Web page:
Mahdi, you don’t need to re-read at CL ONE on line 9. When a LWT statement is 
not applied, the values that prevented the LWT are returned as part of the 
response, I’d expect them to be more consistent than your read. I’m not 100% 
sure it’s the case for 2.0.x but it’s the case for Cassandra 2.2.

And it’s the same for line 1, you should only keep your LWT statement unless 
you have a huge performance benefit of doing. In Cassandra doing a read before 
write is a bad pattern.

AFAIK a LWT statement is always executed as SERIAL, the only choice you have is 

Jacques-Henri Berthemet

From: DuyHai Doan []
Sent: Sunday, February 11, 2018 6:11 PM
To: user <>
Subject: Re: LWT broken?

Mahdi , the issue in your code is here:

else // we lost LWT, fetch the winning value
 9    existing_id = SELECT id FROM hash_id WHERE hash=computed_hash | 
consistency = ONE

You lost LWT, it means that there is a concurrent LWT that has won the Paxos 
round and has applied the value using QUORUM/SERIAL.

In best case, it means that the won LWT value has been applied to at least 2 
replicas out of 3 (assuming RF=3)
In worst case, the won LWT value has not been applied yet or is pending to be 
applied to any replica

Now, if you immediately read with CL=ONE, you may:

1) Read the staled value on the 3rd replica which has not yet received the 
correct won LWT value
2) Or worst, read a staled value because the won LWT is being applied when the 
read operation is made

That's the main reason reading with CL=SERIAL is recommended (CL=QUORUM is not 
sufficient enough)

Reading with CL=SERIAL will:

a. like QUORUM, contact strict majority of replicas
b. unlike QUORUM, look for validated (but not yet applied) previous Paxos round 
value and force-applied it before actually reading the new value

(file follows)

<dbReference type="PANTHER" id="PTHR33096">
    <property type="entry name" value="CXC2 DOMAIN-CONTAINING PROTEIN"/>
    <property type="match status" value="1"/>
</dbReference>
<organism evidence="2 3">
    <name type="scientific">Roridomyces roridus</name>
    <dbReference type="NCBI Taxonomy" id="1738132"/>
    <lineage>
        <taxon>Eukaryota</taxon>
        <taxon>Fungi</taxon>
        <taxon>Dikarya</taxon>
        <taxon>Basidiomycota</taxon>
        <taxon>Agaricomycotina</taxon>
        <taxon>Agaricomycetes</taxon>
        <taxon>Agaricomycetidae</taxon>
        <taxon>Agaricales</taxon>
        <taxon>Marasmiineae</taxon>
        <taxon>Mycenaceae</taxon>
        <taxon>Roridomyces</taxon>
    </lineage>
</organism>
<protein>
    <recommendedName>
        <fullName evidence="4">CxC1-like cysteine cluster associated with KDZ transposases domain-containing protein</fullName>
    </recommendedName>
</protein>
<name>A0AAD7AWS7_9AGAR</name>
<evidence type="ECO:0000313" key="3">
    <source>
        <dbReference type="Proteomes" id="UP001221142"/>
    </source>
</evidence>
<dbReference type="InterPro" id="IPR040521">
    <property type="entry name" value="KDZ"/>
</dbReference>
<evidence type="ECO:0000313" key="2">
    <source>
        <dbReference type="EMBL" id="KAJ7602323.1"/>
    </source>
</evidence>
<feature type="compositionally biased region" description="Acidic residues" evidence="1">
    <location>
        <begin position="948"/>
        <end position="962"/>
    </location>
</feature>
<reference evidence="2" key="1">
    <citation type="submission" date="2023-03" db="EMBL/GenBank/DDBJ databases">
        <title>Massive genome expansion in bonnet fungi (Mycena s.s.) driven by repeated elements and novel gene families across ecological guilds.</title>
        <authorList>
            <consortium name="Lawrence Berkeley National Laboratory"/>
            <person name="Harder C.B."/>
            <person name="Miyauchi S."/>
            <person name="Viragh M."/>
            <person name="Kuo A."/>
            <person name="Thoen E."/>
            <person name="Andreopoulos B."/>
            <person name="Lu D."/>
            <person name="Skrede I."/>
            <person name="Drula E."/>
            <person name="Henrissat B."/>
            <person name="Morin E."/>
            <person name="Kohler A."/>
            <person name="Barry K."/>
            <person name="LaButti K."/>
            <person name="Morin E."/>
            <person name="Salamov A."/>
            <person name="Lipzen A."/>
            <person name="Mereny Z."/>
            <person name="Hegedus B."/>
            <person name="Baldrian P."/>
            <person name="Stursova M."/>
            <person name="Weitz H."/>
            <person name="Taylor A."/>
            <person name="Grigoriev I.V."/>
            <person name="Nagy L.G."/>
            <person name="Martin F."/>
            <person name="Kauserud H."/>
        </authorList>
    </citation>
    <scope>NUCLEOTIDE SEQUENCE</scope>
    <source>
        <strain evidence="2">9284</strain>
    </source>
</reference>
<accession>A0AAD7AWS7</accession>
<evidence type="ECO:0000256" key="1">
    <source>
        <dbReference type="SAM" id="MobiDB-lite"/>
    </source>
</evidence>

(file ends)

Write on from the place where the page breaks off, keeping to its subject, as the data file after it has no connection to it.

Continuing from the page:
On Sun, Feb 11, 2018 at 5:36 PM, Mahdi Ben Hamida 
<<>> wrote:

Totally understood that it's not worth (or it's rather incorrect) to mix serial 
and non serial operations for LWT tables. It would be highly satisfying to my 
engineer mind if someone can explain why that would cause issues in this 
particular situation. The only explanation I have is that a non serial read may 
cause a read repair to happen and that could interfere with a concurrent serial 
write, although I still can't explain how that would cause two different 
"insert if not exist" transactions to both succeed.


On 2/9/18 2:40 PM, Jonathan Haddad wrote:
If you want consistent reads you have to use the CL that enforces it. There’s 
no way around it.
On Fri, Feb 9, 2018 at 2:35 PM Mahdi Ben Hamida 
<<>> wrote:

In this case, we only write using CAS (code guarantees that). We also never 
update, just insert if not exist. Once a hash exists, it never changes (it may 
get deleted later and that'll be a CAS delete as well).


On 2/9/18 1:38 PM, Jeff Jirsa wrote:

On Fri, Feb 9, 2018 at 1:33 PM, Mahdi Ben Hamida 
<<>> wrote:

 Under what circumstances would we be reading inconsistent results ? Is there a 
case where we end up reading a value that actually end up not being written ?

If you ever write the same value with CAS and without CAS (different code paths 
both updating the same value), you're using CAS wrong, and inconsistencies can 

Reply via email to